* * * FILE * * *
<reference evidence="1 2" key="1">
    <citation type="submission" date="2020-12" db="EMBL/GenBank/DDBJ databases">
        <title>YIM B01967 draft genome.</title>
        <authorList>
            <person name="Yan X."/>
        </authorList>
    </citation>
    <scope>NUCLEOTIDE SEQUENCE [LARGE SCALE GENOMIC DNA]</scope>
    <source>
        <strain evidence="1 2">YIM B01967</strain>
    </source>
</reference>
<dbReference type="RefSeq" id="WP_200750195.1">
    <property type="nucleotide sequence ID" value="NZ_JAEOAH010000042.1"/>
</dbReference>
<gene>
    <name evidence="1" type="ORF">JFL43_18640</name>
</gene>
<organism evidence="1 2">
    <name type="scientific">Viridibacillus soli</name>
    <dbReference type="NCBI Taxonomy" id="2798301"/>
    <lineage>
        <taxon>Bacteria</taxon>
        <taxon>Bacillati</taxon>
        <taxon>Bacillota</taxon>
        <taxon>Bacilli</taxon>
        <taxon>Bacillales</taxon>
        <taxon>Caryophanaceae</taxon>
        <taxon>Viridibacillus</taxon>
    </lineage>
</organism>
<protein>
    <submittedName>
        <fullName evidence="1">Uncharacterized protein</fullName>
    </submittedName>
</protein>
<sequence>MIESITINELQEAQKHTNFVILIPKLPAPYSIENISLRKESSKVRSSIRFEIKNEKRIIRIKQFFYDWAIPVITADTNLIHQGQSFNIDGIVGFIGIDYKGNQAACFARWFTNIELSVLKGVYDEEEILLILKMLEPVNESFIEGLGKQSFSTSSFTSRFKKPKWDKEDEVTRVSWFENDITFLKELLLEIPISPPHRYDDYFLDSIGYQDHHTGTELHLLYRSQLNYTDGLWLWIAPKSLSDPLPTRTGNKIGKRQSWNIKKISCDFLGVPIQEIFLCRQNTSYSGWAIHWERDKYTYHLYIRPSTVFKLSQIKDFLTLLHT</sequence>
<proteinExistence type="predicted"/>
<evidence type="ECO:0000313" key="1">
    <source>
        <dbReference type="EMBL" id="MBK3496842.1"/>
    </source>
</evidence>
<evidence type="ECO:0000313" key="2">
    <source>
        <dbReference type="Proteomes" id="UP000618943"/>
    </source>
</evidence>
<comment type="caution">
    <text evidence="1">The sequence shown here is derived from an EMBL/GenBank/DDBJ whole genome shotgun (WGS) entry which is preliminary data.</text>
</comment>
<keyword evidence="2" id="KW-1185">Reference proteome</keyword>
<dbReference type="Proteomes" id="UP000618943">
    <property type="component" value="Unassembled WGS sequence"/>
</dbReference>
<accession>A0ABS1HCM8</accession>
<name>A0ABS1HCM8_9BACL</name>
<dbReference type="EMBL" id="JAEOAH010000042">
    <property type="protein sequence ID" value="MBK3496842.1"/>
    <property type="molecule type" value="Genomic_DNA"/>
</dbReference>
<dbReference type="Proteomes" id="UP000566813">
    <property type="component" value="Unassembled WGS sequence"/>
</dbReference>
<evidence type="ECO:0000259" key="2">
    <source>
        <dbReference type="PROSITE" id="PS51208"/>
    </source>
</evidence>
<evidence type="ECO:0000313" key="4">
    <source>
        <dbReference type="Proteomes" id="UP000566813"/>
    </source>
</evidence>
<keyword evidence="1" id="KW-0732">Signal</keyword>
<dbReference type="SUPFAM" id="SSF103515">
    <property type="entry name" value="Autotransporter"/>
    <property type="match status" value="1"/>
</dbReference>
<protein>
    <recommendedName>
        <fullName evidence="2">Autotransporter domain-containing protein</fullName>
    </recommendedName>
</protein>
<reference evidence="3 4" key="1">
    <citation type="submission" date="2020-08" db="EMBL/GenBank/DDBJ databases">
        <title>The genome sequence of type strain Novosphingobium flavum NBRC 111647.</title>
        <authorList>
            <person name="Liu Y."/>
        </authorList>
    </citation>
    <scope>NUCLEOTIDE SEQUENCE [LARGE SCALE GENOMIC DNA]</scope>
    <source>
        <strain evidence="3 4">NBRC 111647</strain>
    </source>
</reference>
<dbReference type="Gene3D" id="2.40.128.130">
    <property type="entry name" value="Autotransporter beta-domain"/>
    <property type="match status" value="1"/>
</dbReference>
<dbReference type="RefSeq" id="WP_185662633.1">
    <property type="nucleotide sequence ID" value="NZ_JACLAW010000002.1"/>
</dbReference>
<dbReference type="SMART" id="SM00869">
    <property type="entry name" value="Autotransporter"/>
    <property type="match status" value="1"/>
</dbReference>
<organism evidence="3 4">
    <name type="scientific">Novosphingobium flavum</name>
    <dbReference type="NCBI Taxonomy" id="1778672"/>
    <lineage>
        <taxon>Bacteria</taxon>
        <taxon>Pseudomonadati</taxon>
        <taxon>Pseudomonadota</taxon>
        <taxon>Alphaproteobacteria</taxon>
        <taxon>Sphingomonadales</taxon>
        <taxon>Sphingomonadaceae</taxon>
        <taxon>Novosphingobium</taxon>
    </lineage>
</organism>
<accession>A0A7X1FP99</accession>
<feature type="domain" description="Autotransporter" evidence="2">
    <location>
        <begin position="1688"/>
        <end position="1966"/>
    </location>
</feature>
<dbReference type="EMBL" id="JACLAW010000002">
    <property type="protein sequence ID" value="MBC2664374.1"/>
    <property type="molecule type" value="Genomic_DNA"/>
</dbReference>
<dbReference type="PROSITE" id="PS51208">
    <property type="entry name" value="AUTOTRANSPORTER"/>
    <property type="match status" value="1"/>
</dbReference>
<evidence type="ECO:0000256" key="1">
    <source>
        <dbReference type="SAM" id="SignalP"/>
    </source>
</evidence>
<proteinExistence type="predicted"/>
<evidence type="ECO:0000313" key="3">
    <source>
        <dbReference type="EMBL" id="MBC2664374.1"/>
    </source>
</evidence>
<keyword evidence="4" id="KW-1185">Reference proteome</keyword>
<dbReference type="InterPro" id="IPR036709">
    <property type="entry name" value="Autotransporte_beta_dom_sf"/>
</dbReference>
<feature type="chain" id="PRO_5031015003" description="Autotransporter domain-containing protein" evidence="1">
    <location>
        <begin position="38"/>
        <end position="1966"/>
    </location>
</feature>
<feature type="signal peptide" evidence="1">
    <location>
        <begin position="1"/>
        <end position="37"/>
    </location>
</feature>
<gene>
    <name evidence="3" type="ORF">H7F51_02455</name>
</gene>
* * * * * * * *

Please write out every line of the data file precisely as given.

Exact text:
<reference evidence="1 2" key="1">
    <citation type="submission" date="2020-12" db="EMBL/GenBank/DDBJ databases">
        <title>YIM B01967 draft genome.</title>
        <authorList>
            <person name="Yan X."/>
        </authorList>
    </citation>
    <scope>NUCLEOTIDE SEQUENCE [LARGE SCALE GENOMIC DNA]</scope>
    <source>
        <strain evidence="1 2">YIM B01967</strain>
    </source>
</reference>
<dbReference type="RefSeq" id="WP_200750195.1">
    <property type="nucleotide sequence ID" value="NZ_JAEOAH010000042.1"/>
</dbReference>
<gene>
    <name evidence="1" type="ORF">JFL43_18640</name>
</gene>
<organism evidence="1 2">
    <name type="scientific">Viridibacillus soli</name>
    <dbReference type="NCBI Taxonomy" id="2798301"/>
    <lineage>
        <taxon>Bacteria</taxon>
        <taxon>Bacillati</taxon>
        <taxon>Bacillota</taxon>
        <taxon>Bacilli</taxon>
        <taxon>Bacillales</taxon>
        <taxon>Caryophanaceae</taxon>
        <taxon>Viridibacillus</taxon>
    </lineage>
</organism>
<protein>
    <submittedName>
        <fullName evidence="1">Uncharacterized protein</fullName>
    </submittedName>
</protein>
<sequence>MIESITINELQEAQKHTNFVILIPKLPAPYSIENISLRKESSKVRSSIRFEIKNEKRIIRIKQFFYDWAIPVITADTNLIHQGQSFNIDGIVGFIGIDYKGNQAACFARWFTNIELSVLKGVYDEEEILLILKMLEPVNESFIEGLGKQSFSTSSFTSRFKKPKWDKEDEVTRVSWFENDITFLKELLLEIPISPPHRYDDYFLDSIGYQDHHTGTELHLLYRSQLNYTDGLWLWIAPKSLSDPLPTRTGNKIGKRQSWNIKKISCDFLGVPIQEIFLCRQNTSYSGWAIHWERDKYTYHLYIRPSTVFKLSQIKDFLTLLHT</sequence>
<proteinExistence type="predicted"/>
<evidence type="ECO:0000313" key="1">
    <source>
        <dbReference type="EMBL" id="MBK3496842.1"/>
    </source>
</evidence>
<evidence type="ECO:0000313" key="2">
    <source>
        <dbReference type="Proteomes" id="UP000618943"/>
    </source>
</evidence>
<comment type="caution">
    <text evidence="1">The sequence shown here is derived from an EMBL/GenBank/DDBJ whole genome shotgun (WGS) entry which is preliminary data.</text>
</comment>
<keyword evidence="2" id="KW-1185">Reference proteome</keyword>
<dbReference type="Proteomes" id="UP000618943">
    <property type="component" value="Unassembled WGS sequence"/>
</dbReference>
<accession>A0ABS1HCM8</accession>
<name>A0ABS1HCM8_9BACL</name>
<dbReference type="EMBL" id="JAEOAH010000042">
    <property type="protein sequence ID" value="MBK3496842.1"/>
    <property type="molecule type" value="Genomic_DNA"/>
</dbReference>
<dbReference type="Proteomes" id="UP000566813">
    <property type="component" value="Unassembled WGS sequence"/>
</dbReference>
<evidence type="ECO:0000259" key="2">
    <source>
        <dbReference type="PROSITE" id="PS51208"/>
    </source>
</evidence>
<evidence type="ECO:0000313" key="4">
    <source>
        <dbReference type="Proteomes" id="UP000566813"/>
    </source>
</evidence>
<keyword evidence="1" id="KW-0732">Signal</keyword>
<dbReference type="SUPFAM" id="SSF103515">
    <property type="entry name" value="Autotransporter"/>
    <property type="match status" value="1"/>
</dbReference>
<protein>
    <recommendedName>
        <fullName evidence="2">Autotransporter domain-containing protein</fullName>
    </recommendedName>
</protein>
<reference evidence="3 4" key="1">
    <citation type="submission" date="2020-08" db="EMBL/GenBank/DDBJ databases">
        <title>The genome sequence of type strain Novosphingobium flavum NBRC 111647.</title>
        <authorList>
            <person name="Liu Y."/>
        </authorList>
    </citation>
    <scope>NUCLEOTIDE SEQUENCE [LARGE SCALE GENOMIC DNA]</scope>
    <source>
        <strain evidence="3 4">NBRC 111647</strain>
    </source>
</reference>
<dbReference type="Gene3D" id="2.40.128.130">
    <property type="entry name" value="Autotransporter beta-domain"/>
    <property type="match status" value="1"/>
</dbReference>
<dbReference type="RefSeq" id="WP_185662633.1">
    <property type="nucleotide sequence ID" value="NZ_JACLAW010000002.1"/>
</dbReference>
<dbReference type="SMART" id="SM00869">
    <property type="entry name" value="Autotransporter"/>
    <property type="match status" value="1"/>
</dbReference>
<organism evidence="3 4">
    <name type="scientific">Novosphingobium flavum</name>
    <dbReference type="NCBI Taxonomy" id="1778672"/>
    <lineage>
        <taxon>Bacteria</taxon>
        <taxon>Pseudomonadati</taxon>
        <taxon>Pseudomonadota</taxon>
        <taxon>Alphaproteobacteria</taxon>
        <taxon>Sphingomonadales</taxon>
        <taxon>Sphingomonadaceae</taxon>
        <taxon>Novosphingobium</taxon>
    </lineage>
</organism>
<accession>A0A7X1FP99</accession>
<feature type="domain" description="Autotransporter" evidence="2">
    <location>
        <begin position="1688"/>
        <end position="1966"/>
    </location>
</feature>
<dbReference type="EMBL" id="JACLAW010000002">
    <property type="protein sequence ID" value="MBC2664374.1"/>
    <property type="molecule type" value="Genomic_DNA"/>
</dbReference>
<dbReference type="PROSITE" id="PS51208">
    <property type="entry name" value="AUTOTRANSPORTER"/>
    <property type="match status" value="1"/>
</dbReference>
<evidence type="ECO:0000256" key="1">
    <source>
        <dbReference type="SAM" id="SignalP"/>
    </source>
</evidence>
<proteinExistence type="predicted"/>
<evidence type="ECO:0000313" key="3">
    <source>
        <dbReference type="EMBL" id="MBC2664374.1"/>
    </source>
</evidence>
<keyword evidence="4" id="KW-1185">Reference proteome</keyword>
<dbReference type="InterPro" id="IPR036709">
    <property type="entry name" value="Autotransporte_beta_dom_sf"/>
</dbReference>
<feature type="chain" id="PRO_5031015003" description="Autotransporter domain-containing protein" evidence="1">
    <location>
        <begin position="38"/>
        <end position="1966"/>
    </location>
</feature>
<feature type="signal peptide" evidence="1">
    <location>
        <begin position="1"/>
        <end position="37"/>
    </location>
</feature>
<gene>
    <name evidence="3" type="ORF">H7F51_02455</name>
</gene>